Effect of 0.2% Chitosan Associated with Different Final Irrigant Protocols on the Fiber Post Bond Strength to Root Canal Dentin of Bovine Teeth: An In-vitro Study

Maura Cristiane Gonçales Orçati Dorileo1, Ricardo Danil Guiraldo2, Murilo Baena Lopes2, Daniel de Almeida Decurcio3, Orlando Aguirre Guedes4, *, Andreza Maria Fábio Aranha1, Álvaro Henrique Borges1, Alcides Gonini Júnior5
1 Department of Endodontics, Dental School, University of Cuiabá, Cuiabá, Mato Grosso, Brazil
2 Department of Operative Dentistry, Dental School, University of North Paraná, Londrina, Paraná, Brazil
3 Department of Stomatology, Dental School, Federal University of Goiás, Goiânia, Goiás, Brazil
4 Department of Endodontics, Dental School, Evangelical University of Goiás, Anápolis, Goiás, Brazil
5 Department of Operative Dentistry, Dental School, State University of Londrina, Londrina, Paraná, Brazil

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© 2022 Dorileo et al.

open-access license: This is an open access article distributed under the terms of the Creative Commons Attribution 4.0 International Public License (CC-BY 4.0), a copy of which is available at: This license permits unrestricted use, distribution, and reproduction in any medium, provided the original author and source are credited.

* Address correspondence to this author at the Department of Endodontics, Dental School, Evangelical University of Goiás, Av. Universitária, Km 3,5, Cidade Universitária, 75083-515, Anápolis, Goiás, Brazil; Tel: +55 62 3310-6630; E-mail:



This in-vitro study investigated the effect of 0.2% Chitosan associated with different final irrigant protocols on the bond strength of fiber posts (FP) to root canal dentin.


Fifty bovine incisors roots were prepared using the ProTaper Universal system, irrigated with 2.5% sodium hypochlorite, and divided into one control group (n=10) with no final irrigant protocol and four experimental groups (n=10), which were defined according to the combination of chelating solution (17% EDTA and 0.2% Chitosan) and irrigant activation/delivery method [conventional irrigation (CI), and passive ultrasonic irrigation (PUI)]. Post spaces were prepared to a depth of 12 mm using #1-5 Largo drills, and the FP were cemented using self-adhesive resin cement. Two slices of 2 mm in thickness from each third were obtained and submitted to the micropush-out test. After testing the push-out strength, the slices were analyzed under a stereomicroscope at 40× magnification for bond failure patterns determination. Statistical analysis was performed using three-way ANOVA followed by Tukey’s test (α = 0.05).


The control and 17% EDTA + CI groups exhibited significantly lower bond strength than 0.2% Chitosan + CI, 17% EDTA + PUI, and 0.2% Chitosan + PUI groups in the cervical third (P = 0.00). The cervical third had higher values than the middle and apical thirds in control (P = 0.00), 17% EDTA + PUI (P = 0.00), and 0.2% Chitosan + PUI groups (P = 0.00). Adhesive cement-dentin failure type was predominant in all groups.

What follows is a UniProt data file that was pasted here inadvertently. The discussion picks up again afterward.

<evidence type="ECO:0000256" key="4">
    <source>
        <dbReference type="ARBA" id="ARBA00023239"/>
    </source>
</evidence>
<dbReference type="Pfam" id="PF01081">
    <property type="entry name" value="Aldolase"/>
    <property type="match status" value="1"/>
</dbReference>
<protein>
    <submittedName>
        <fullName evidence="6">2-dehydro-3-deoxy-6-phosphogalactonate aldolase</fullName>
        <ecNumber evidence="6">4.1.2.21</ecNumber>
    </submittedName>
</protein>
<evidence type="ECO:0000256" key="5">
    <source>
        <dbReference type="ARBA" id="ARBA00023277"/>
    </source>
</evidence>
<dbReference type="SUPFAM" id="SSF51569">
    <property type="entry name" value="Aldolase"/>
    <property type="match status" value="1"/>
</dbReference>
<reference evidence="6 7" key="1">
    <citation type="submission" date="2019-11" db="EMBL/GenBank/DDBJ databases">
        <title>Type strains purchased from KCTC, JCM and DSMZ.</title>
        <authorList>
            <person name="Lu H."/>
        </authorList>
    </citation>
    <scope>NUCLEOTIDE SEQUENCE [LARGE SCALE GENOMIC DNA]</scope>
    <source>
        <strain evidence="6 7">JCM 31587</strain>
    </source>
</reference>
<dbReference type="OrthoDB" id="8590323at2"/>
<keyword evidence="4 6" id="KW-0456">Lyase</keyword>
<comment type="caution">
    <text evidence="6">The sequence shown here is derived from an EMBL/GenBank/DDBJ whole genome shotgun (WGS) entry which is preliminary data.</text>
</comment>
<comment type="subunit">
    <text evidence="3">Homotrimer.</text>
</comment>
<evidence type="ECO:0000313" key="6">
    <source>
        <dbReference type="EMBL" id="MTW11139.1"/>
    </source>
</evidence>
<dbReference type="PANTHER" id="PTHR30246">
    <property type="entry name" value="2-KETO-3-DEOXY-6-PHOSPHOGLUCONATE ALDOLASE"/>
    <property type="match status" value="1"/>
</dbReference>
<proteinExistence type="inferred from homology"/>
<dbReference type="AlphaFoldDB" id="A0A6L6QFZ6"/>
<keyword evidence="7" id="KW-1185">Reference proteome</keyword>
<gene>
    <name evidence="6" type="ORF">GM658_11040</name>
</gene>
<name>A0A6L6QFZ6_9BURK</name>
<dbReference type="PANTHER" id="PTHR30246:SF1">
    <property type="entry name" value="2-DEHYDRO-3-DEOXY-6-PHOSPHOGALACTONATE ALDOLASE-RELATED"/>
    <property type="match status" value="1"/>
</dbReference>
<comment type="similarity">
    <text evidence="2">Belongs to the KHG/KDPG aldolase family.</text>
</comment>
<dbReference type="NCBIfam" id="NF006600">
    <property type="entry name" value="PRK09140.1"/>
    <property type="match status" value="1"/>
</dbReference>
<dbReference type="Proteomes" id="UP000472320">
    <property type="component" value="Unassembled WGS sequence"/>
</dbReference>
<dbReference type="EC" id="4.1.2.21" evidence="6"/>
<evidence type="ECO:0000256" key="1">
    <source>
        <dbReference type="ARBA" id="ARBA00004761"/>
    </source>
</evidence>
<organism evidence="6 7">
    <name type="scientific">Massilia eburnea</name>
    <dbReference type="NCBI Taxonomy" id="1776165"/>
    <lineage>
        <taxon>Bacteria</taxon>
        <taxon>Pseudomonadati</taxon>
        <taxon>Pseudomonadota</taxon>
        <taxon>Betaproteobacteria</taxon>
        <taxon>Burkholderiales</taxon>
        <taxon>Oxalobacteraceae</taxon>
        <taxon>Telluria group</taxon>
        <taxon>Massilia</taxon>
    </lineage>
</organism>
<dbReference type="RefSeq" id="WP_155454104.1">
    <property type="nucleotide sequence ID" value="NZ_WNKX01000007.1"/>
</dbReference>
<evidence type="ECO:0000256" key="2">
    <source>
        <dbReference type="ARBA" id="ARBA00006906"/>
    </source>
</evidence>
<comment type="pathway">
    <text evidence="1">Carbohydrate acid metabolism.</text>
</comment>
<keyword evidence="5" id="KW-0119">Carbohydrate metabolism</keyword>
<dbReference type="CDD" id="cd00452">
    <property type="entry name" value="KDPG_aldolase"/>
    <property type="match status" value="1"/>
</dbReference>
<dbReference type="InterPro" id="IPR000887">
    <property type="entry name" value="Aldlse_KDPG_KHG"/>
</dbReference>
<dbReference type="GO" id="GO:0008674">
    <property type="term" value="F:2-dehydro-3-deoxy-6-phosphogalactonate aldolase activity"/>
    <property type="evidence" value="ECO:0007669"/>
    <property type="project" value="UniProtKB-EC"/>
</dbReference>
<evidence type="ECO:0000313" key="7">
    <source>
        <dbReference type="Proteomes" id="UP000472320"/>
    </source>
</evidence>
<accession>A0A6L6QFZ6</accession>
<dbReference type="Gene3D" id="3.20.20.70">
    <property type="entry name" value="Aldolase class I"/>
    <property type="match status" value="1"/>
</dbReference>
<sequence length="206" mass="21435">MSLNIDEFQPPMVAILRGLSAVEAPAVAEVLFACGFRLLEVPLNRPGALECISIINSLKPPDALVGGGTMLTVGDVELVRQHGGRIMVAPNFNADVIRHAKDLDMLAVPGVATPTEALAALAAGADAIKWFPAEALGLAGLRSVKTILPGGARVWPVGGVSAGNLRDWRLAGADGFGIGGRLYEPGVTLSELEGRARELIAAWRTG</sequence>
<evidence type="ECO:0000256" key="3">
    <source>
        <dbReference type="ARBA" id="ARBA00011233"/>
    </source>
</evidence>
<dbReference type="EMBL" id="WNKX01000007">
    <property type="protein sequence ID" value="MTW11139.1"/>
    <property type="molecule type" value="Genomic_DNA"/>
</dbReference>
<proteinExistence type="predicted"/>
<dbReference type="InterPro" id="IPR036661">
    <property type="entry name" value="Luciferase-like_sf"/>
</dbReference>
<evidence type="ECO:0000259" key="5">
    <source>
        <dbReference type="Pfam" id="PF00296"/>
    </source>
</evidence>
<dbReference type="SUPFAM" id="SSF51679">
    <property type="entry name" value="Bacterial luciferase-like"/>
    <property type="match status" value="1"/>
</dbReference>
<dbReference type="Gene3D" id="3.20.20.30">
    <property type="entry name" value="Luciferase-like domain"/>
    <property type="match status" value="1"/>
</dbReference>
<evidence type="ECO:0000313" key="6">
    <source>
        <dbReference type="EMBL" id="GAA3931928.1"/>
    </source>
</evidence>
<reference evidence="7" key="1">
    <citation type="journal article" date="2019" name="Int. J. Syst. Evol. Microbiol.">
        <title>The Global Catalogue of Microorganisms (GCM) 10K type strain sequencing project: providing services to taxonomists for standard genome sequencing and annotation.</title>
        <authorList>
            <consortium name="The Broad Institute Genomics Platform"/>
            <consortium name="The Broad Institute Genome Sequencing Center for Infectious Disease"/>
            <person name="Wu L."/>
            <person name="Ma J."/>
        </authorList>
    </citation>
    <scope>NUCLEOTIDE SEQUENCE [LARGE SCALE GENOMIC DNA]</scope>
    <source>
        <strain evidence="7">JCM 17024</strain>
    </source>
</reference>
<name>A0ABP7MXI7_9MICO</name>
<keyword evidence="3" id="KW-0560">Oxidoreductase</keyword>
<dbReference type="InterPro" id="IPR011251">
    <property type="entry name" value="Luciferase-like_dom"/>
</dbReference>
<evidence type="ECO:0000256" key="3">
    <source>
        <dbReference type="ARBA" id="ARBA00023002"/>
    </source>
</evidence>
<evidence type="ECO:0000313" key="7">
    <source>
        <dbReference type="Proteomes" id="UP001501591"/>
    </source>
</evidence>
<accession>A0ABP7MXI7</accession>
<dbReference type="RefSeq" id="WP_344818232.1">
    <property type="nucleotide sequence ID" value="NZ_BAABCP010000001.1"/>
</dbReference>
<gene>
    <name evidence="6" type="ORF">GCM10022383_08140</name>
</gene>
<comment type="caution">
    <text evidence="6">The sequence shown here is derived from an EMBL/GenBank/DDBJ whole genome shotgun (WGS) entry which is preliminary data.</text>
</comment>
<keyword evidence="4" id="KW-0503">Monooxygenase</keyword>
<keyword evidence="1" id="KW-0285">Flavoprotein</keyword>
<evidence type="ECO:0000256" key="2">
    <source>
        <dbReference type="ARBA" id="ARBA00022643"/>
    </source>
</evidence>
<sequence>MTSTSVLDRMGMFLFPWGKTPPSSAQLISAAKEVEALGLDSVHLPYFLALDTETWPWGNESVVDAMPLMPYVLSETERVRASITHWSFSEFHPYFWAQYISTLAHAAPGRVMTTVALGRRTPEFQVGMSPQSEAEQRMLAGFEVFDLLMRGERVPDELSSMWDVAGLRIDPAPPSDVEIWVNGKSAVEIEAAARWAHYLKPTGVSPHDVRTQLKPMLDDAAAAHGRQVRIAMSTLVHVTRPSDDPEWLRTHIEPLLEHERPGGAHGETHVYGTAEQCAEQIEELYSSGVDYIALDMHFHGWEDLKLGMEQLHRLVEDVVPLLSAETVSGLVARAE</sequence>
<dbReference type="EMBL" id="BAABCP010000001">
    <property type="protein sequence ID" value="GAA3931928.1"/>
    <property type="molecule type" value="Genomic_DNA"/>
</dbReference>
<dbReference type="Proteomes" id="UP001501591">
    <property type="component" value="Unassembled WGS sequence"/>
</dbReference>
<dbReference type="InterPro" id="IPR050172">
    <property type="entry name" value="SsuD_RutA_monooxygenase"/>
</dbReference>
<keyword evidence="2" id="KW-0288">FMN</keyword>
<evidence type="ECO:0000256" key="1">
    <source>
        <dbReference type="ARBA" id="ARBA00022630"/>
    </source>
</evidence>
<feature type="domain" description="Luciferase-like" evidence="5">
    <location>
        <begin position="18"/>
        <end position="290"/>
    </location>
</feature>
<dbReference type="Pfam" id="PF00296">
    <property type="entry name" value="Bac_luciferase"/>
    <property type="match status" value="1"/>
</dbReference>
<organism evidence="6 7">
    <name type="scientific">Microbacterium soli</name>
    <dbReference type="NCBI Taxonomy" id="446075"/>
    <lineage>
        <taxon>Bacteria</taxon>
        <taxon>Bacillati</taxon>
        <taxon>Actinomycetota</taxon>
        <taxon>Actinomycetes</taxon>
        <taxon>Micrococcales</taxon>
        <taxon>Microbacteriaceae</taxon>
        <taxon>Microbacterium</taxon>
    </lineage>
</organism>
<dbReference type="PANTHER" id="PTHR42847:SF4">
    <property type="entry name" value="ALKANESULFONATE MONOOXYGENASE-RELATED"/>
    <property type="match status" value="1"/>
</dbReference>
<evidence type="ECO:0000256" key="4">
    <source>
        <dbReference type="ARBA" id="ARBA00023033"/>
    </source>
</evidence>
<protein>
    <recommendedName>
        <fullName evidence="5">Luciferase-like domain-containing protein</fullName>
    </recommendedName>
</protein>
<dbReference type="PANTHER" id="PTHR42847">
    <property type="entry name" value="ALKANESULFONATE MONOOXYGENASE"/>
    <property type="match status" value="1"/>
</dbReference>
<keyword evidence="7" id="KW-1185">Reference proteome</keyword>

The use of 0.2% chitosan did not affect the bond strength of FP to root dentin. Passive ultrasonic activation of chelating solutions resulted in an improvement in bonding strength.

Keywords: Bond strength, Chelating agent, Chitosan, Fiber post, Passive ultrasonic activation, Smear layer.


Fiber Post (FP) associated with composite resin foundation materials has become the first choice to restore endodontically treated teeth presenting extensive loss of coronal structure [1, 2]. Despite the interesting biomechanical properties of FP [3-6] and the advances in cementation agents [7], loss of retention between FP and root dentin continues to be reported [8, 9]. Sarkis-Onofre et al. [9] assessed the survival and success of FP and observed an annual failure rate of 1.7% after 5 years. It has been demonstrated that the quality of adhesion at the dentin-cement-post interface can be affected by the type of adhesive system, cementation strategies, and the characteristics of the root canal surface [5-7, 10].

Root canal instrumentation produces a smear layer (SL) consisting of an accumulation of dentin, irrigant solutions, and organic tissues [7, 11]. The presence of SL decreases the dentin permeability and the adhesion of filling materials to the root canal walls [12-14]. Additionally, SL can block the dentinal tubules and hinder penetration and adaptation of self-adhesive resin sealers [15, 16]. Thus, removing the SL is desirable when seeking strong adhesion between FP and root canal dentin [4-7, 17].

Several solutions have been used for SL removal [6, 18, 19]. Ethylenediaminetetraacetic acid (EDTA) is the most widely used chelating solution [20]; however, despite it being efficient in removing SL, it has an erosive effect on dentine [11], limited antibacterial action [4], and is considered a pollutant [20]. Chitosan is a biopolymer abundant in nature and ecologically friendly [21, 22]. It has been demonstrated that chitosan is biocompatible, biodegradable, non-toxic [23], has antibacterial and antibiofilm properties [24], and despite its high chelating capacity [21], it causes little dentin erosion [12]. Different irrigant delivery devices and special techniques, such as laser technology and sonic/ultrasonic systems, have been proposed to increase the effectiveness of chemical solutions within the root canal [2, 5, 25]. Passive ultrasonic irrigation (PUI) has been used in final irrigating protocols for SL removal [19]. It is based on the principle of cavitation and acoustic streaming [26]. Although PUI is more effective in SL removal than conventional needle irrigation, its use may result in dentin erosion, which could interfere with the bond strength of FP [7, 19].